There are so many things to take care of when you’re a homeowner, such as testing smoke and carbon monoxide filters, testing appliances, checking faucets and pipes for leaks, keeping the bathrooms clean, and the list goes on. As long as your air isn’t making it noticeably difficult to breathe, it can be easy to take it for granted. Even if you don’t typically think about your indoor air, however, you’ll need to change that. Something as basic as some excess humidity can make your home feel warmer, make it more difficult to sleep, and build moisture, making it easier for mold and mildew to grow.
Speaking of mold, your indoor air may be full of other contaminants as well, such as pet dander, pollen and other allergens, and simple dust. Airborne microorganisms and viruses can also plague your indoor air quality, which should be a major concern after COVID-19. It may be difficult to believe, but according to the EPA, indoor air is often more polluted than outdoor air, even in cities with major industrialization. If this has alerted you to how bad your home’s air may actually be, don’t worry. Here are a few simple things you can do to significantly boost your air quality.
Keep up with HVAC system maintenance.
Most homeowners will at least do an annual check of their HVAC systems, considering their importance for maintaining comfortable temperatures throughout the year. Your maintenance should be more than just checking the air conditioner for refrigerant leaks or making sure the condenser unit is still running, though. Even forgetting something simple, such as changing your air filters once a month can have big consequences for your indoor air quality.
If you neglect your filters, then they become clogged with dust, allergens, and other debris. This makes your air conditioning unit work harder to cool your home, and it also increases the odds that it spreads pollutants throughout your home via the air ducts. A lack of proper maintenance means that what would be minor problems turn into costly repairs, so it’s a good idea to have technicians come out for an inspection once per year. If your home is difficult to cool in certain areas, then you might even want to look into a ductless system installation. Indoor units can be focused on your trouble areas, and you’ll no longer have ducts to worry about spreading mold spores or other pollutants.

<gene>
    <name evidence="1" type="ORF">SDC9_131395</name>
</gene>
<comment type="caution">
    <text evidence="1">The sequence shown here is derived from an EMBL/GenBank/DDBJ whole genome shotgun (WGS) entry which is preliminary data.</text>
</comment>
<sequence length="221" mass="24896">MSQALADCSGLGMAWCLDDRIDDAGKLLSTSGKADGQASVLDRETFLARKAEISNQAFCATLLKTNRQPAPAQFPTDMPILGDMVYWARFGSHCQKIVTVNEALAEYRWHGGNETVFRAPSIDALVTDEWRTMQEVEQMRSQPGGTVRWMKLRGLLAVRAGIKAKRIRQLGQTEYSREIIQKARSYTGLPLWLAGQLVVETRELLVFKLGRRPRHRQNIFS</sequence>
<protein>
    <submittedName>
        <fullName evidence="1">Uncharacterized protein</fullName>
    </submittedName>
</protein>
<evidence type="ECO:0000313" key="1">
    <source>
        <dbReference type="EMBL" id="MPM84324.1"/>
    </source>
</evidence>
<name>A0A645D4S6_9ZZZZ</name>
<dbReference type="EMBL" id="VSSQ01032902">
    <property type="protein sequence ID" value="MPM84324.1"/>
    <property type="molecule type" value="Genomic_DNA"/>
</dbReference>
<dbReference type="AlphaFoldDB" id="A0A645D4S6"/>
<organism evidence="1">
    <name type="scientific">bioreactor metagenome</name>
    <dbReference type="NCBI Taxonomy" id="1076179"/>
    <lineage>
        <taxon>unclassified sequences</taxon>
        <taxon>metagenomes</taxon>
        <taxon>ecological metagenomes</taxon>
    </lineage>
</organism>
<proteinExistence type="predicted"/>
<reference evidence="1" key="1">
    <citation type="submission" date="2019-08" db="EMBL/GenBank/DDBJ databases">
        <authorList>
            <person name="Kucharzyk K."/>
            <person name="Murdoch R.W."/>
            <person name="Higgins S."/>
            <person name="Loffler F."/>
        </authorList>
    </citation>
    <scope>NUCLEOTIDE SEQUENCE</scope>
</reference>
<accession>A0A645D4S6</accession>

Get an air purifier.
One of the simplest ways to get rid of existing pollutants in your home is with an air purifier. Most models with multiple filters will do a good job of removing dust, dander, and pollen, but you may want to go with UV light to take care of microorganisms and viruses. Check out five benefits that UV light air purifiers offer your Urbana, MD, home, for example, to get more information on UV light purifiers. UV lights can be used to disinfect water, air, and surfaces. This light can be used to directly deactivate airborne pathogens, and UV-C purifiers can be installed with no health risks.
UV filters can also be placed around your HVAC system intakes, which scrambles the DNA of any single-cell organisms that pass through the filter. With a combination of these technologies, you can rest easy knowing that the air in your living space is free of harmful germs and pollutants.
Bring some of the outdoors in.
This might seem counterintuitive, but bringing some greenery into the house, such as with indoor potted plants, can be great for your indoor air. You’ll need to be careful not to knock the plants over, spilling water and soil, naturally.
Other than that, indoor plants are easy to take care of, and they remove carbon dioxide from the air while replacing it with fresh oxygen. You’ll no longer have to step outside to get a breath of fresh air, and houseplants are known to boost owners’ moods as well.
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